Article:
Under the Business Re-organisation Act, companies undergoing re-organisation can avoid insolvency provided that this is not imminent.
Insolvency remuneration assurance guarantees the means of subsistence of employees and their dependants should their employer be unable to pay them due to insolvency. It is based on the principle of insurance and is regulated by the Insolvency (Remuneration Assurance) Act (IESG).
Stabilising a business
The aim of business re-organisation is to improve the assets position, financial situation or profit situation of companies in danger of becoming insolvent and to allow them to continue on a sustainable basis.
This is an extrajudicial agreement between the debtor and the creditor. It can be viewed as a type of contract under private law. The advantages of this procedure are that no legal expenses are incurred and the insolvency of the company is not made public. The debtor must file for insolvency proceedings no later than 60 days after insolvency has been determined.
Access to different sources of finance can help overcome financial difficulties.
When filing for bankruptcy is the only option left for a business owner, it pays to cut your losses, initiate proceedings sooner rather than later, and move on to a new project.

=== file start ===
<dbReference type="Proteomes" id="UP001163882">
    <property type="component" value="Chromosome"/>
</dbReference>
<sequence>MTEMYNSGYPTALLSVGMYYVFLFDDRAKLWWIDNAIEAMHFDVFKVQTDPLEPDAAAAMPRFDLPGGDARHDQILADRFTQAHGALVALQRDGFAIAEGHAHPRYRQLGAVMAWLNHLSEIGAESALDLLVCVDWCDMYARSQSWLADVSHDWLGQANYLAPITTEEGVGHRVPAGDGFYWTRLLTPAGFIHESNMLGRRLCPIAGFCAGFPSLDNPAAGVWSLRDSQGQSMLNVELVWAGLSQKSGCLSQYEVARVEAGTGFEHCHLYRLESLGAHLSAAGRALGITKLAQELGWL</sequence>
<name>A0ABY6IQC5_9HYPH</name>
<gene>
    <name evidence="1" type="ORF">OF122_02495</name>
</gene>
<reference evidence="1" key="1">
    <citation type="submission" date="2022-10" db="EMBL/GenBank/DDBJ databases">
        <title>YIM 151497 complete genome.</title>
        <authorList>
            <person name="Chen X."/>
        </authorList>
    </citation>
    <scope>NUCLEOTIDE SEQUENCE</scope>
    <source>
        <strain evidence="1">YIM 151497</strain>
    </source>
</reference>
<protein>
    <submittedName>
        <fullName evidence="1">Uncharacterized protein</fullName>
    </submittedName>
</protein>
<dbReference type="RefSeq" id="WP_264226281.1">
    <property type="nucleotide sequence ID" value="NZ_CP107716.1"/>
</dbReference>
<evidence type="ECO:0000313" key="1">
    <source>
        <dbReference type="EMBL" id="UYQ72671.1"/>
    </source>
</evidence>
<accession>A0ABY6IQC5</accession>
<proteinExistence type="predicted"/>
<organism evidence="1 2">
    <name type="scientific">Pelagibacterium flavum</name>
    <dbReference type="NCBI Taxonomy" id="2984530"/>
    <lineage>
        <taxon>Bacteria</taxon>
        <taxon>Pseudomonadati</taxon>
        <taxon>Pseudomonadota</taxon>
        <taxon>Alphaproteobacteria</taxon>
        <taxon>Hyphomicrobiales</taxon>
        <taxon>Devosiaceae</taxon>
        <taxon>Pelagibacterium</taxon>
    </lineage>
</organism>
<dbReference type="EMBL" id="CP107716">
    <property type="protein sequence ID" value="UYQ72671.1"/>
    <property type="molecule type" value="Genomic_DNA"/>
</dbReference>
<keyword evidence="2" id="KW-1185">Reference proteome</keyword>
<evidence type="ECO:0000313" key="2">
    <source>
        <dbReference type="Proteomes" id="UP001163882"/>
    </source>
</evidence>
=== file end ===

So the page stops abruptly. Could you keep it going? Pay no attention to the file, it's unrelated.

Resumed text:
Companies that are not yet insolvent and wish to carry out a re-organisation can submit an application for re-organisation to the relevant regional court (in the case of Vienna, this is the Commercial Court of Vienna).
The court must then initiate the re-organisation procedure, arrange for a re-organisation inspector and submit a request for advance payment to the applicant. If a re-organisation plan has not been submitted to the court, the court will set a 60-day time limit (extendable by 30 days) for the submission of a plan.
The re-organisation plan of the company in danger of going into insolvency must detail the causes of the crisis and the remedial action to be taken (e.g. re-organisation loans, measures affecting the workforce) together with the prospects for success. A two year time limit should be envisaged for re-organisation.
Online Insolvency Check for small and medium-sized businesses provides information about possible risk factors and suggestions for mitigating potential sources of danger.
The Austrian Federal Economic Chamber provides its members with comprehensive information about insolvency.
The Unternehmer in Not (Companies in Distress) platform provides field reports, information on crisis prevention, liquidity, loans, creditors and a best-practice example among other things.
Useful information for people living and working in Austria is available from HELP, the Austrian government help service or the Business Service Portal USP.
The Carinthian Economic Promotion Fund supports the redevelopment, re-organisation and restructuring requirements of Carinthian companies via the KSG Kärntner Sanierungsgesellschaft mbH (Carinthian Redevelopment Company Ltd.)